On 17 August 2023, the EC published the implementing regulation for the CBAM transition period. In the annexes to this implementing regulation, you will find the requirements that the quarterly reporting must meet and how you must report CO2 emissions released during production.
If you want to know more about the reporting obligation and the content of the quarterly reports then go to the EC website and the Dutch Emissions Authority website. Guidance documents for reporting have been published by the EC for both importers and producers of goods. Webinars and training sessions are also organised.
You submit the quarterly reports to the EC via the provisional CBAM Transitional Registry. The EC will inform you about the use of the provisional CBAM Transitional Registry. It is expected that it will be possible to log into the registry with an eHerkenning digital log in tool. More information on how to log in will follow as soon as more is known.
From 1 October 2023, Customs must inform importers of the mandatory reporting requirement for CBAM goods that will apply from then on. To make sure that you, as an importer of CBAM goods, have taken note of the mandatory reporting requirement, you must fill in a fictitious document code (explained below) with the import declaration of these goods from 1 October 2023. You thereby declare that you are aware of the mandatory reporting requirement for these goods. You do not have to provide a document with the declaration, but you must fill in the document code to make your import declaration. If you do not fill in a fictitious document code, your declaration will not be accepted.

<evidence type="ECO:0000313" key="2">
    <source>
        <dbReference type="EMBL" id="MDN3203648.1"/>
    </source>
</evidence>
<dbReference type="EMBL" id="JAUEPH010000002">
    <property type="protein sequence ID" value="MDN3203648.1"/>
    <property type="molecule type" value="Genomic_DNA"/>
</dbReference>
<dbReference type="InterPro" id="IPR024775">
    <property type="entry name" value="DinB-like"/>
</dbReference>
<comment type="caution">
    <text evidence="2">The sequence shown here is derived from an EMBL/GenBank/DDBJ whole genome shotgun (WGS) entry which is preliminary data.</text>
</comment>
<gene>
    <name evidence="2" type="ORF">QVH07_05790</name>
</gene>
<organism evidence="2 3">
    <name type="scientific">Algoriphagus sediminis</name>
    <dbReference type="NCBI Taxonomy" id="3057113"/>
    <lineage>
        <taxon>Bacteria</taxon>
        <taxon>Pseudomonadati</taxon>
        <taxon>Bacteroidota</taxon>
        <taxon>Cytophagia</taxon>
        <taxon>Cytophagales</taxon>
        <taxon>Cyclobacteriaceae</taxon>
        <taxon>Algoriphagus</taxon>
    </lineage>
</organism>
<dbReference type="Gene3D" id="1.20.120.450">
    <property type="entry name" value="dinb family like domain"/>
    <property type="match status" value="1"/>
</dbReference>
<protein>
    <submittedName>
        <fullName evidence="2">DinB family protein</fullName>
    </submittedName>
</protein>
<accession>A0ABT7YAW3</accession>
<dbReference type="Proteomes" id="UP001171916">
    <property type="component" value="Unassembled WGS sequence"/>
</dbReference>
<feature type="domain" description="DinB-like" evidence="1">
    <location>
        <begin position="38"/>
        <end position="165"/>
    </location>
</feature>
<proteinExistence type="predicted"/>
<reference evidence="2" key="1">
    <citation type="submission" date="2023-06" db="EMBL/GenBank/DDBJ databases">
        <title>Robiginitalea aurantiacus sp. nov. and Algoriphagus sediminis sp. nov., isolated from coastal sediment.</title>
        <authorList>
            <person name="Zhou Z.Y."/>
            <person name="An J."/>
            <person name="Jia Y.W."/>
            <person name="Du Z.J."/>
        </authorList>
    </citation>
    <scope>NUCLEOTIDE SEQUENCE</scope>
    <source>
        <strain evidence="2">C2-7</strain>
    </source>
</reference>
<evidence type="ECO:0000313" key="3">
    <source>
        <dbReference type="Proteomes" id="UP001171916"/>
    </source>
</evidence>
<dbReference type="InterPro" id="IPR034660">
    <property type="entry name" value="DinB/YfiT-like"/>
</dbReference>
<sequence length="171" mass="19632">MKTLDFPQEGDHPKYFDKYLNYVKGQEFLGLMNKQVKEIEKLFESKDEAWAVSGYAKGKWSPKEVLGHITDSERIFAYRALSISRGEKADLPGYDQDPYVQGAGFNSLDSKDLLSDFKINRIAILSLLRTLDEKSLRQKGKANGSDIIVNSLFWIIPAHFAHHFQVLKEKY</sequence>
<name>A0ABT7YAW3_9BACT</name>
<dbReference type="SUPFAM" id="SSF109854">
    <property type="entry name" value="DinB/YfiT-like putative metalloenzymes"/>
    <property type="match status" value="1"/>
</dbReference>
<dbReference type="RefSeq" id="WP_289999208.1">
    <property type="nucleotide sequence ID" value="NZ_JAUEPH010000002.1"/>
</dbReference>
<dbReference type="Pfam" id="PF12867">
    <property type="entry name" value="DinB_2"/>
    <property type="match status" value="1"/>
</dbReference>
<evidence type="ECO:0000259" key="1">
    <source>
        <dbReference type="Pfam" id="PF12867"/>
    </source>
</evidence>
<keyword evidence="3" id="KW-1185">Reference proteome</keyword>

What should you pay attention when completing your declaration?
- In your import declaration, enter the following number under documents:
- 1200With this fictitious document code, you indicate that you are aware of the mandatory reporting requirement for the declared CBAM goods.
With this fictitious document code, you indicate that the CBAM goods you declared are exempt from the mandatory reporting requirement. For example, because the value of the goods is lower than €150.
- If you do not enter a fictitious document code, the declaration will not be accepted and you will receive an error message. You can then adjust the declaration and submit it again.
- In the User Tariff (Gebruikerstarief), for all goods covered by the CBAM regulation, we indicate and explain the conditions of the measure of the required document code.
What changes after a 1 January 2026?
If importers want to import CBAM goods from 1 January 2026, they must be an authorised CBAM declarant. Apply for the authorisation from the competent authority in the country where you are based. In addition, importers of CBAM goods must purchase CO2 certificates from 1 January 2026 to correct the CO2 emitted in the production of the imported goods. As many CO2 certificates must be handed in annually as CO2 was emitted in the production of the imported CBAM goods. 1 certificate thereby equals the emission of 1 tonne of CO2.
Where can you find more information about CBAM?
The details regarding CBAM are still being developed, especially the rules for the period after the transition period. As soon as more is known, you will read about it on this site.